I’m one of the fools who paid $49.95 to gain access to the TimesSelect portion of The New York Times web site. Most days I’m not certain it’s worth the money, but today they published a terrific entry in their continuing Talking Points series. This story is entitled “The So-Called War On Christmas.”
I think The Times is foolish to limit people’s access to this kind of wonderful material. For those of you who can’t get to the story, here are a few quotes and a summary. The main points are:
1. There is no liberal plot to destroy Christmas
2. What has changed in the United States is religious diversity. Because we are increasingly religiously diverse neither individuals nor department stores nor governments can assume or act as if everyone is Christian.
3. The radical religious right’s purpose is to use this “manufactured crisis” as a cudgel to beat the U.S. into becoming more of a theocracy.
4. This so-called campaign for Christmas is becoming increasingly anti-Semitic.
It is a manufactured crisis. Christmas is a holiday that is primarily celebrated in churches and in the home, and by all accounts it is thriving. The reason conservative media outlets have to keep pounding away at the theme, clearly, is that most Americans who are busy celebrating Christmas with family and friends are probably under the impression that the holiday is doing justfine.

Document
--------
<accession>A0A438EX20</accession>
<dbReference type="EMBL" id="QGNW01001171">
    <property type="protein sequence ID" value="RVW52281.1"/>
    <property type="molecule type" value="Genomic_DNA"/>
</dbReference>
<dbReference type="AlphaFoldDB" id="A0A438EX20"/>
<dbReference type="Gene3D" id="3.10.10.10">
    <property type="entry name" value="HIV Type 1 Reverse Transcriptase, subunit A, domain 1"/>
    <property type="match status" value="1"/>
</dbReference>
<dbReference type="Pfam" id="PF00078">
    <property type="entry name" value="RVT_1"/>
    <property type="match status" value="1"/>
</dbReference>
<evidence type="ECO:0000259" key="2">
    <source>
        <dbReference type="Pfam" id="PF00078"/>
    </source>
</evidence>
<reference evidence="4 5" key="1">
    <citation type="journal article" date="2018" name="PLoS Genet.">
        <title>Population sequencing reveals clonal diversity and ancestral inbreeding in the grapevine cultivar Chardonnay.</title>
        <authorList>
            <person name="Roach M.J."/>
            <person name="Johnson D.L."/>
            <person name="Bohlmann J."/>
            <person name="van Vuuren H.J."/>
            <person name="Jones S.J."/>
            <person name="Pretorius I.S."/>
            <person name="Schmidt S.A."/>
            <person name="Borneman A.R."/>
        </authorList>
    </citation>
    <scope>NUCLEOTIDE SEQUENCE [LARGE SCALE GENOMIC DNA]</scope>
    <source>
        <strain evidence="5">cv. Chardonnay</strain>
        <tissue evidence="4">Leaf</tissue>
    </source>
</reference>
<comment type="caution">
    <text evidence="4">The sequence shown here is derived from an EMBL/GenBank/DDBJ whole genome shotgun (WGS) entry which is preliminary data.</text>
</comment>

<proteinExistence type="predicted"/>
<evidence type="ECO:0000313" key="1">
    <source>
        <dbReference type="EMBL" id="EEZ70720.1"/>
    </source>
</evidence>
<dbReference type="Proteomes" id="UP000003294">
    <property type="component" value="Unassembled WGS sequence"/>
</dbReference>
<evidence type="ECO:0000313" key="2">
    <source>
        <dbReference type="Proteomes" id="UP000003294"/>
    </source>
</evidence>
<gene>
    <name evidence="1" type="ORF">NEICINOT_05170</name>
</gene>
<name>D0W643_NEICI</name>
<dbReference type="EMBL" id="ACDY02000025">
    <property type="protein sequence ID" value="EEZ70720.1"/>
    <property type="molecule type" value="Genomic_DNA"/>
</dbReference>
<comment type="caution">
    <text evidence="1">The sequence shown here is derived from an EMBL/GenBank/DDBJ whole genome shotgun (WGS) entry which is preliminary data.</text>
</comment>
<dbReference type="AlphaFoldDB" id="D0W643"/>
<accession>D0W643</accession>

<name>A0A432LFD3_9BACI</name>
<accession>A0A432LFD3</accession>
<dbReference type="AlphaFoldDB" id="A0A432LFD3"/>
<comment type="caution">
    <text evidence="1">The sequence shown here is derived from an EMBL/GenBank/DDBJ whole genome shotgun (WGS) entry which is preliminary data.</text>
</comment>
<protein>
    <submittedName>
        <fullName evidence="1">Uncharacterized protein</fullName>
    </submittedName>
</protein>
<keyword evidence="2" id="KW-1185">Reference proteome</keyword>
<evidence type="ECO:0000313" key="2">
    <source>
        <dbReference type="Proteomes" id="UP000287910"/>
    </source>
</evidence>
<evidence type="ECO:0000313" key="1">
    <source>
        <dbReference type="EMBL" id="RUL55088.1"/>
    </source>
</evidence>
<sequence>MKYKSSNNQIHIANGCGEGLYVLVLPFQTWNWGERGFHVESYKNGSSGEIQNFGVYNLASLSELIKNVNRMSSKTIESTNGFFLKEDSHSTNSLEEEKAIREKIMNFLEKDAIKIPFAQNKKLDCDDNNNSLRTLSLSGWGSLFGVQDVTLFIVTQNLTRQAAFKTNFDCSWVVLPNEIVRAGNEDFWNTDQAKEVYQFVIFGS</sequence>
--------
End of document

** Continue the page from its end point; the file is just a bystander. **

Religious conservatives are using Christmas for a political purpose: as a cudgel to push the prayers and displays of their own form of Christianity into public spaces, including public schools, and to make America more like a theocracy.
The Christmas defenders' real enemy is not secularism, but inclusiveness.
The Christmas"defense" movement is starting to be openly anti-Semitic....Charges that Jews are behind the "War on Christmas" are beginning to be made directly. The president of Liberty Counsel, a conservative religious group, stated on Fox last year that a Florida mayor was conducting a vendetta against a nativity scene at least partly because he "apparently is Jewish." When a Jewish caller to Mr. O'Reilly's radio show objected to Christmas in the schools, and said that he "grew up with a resentment because I felt that people were trying to convert me to Christianity," Mr. O'Reilly responded. "If you are really offended, you gotta go to Israel."
There is a simple explanation for the increasing use of phrases like "Happy Holidays" — but it is not one that the Christmas "defenders" want to talk about.
The nation is rapidly becoming more religiously diverse. The percentage of the population that describes itself as Christian has declined to 77 percent in 2000, from 86 percent in 1990. The biggest increase has been in people who do not identify themselves with any religion, a group that has more than doubled since 1990.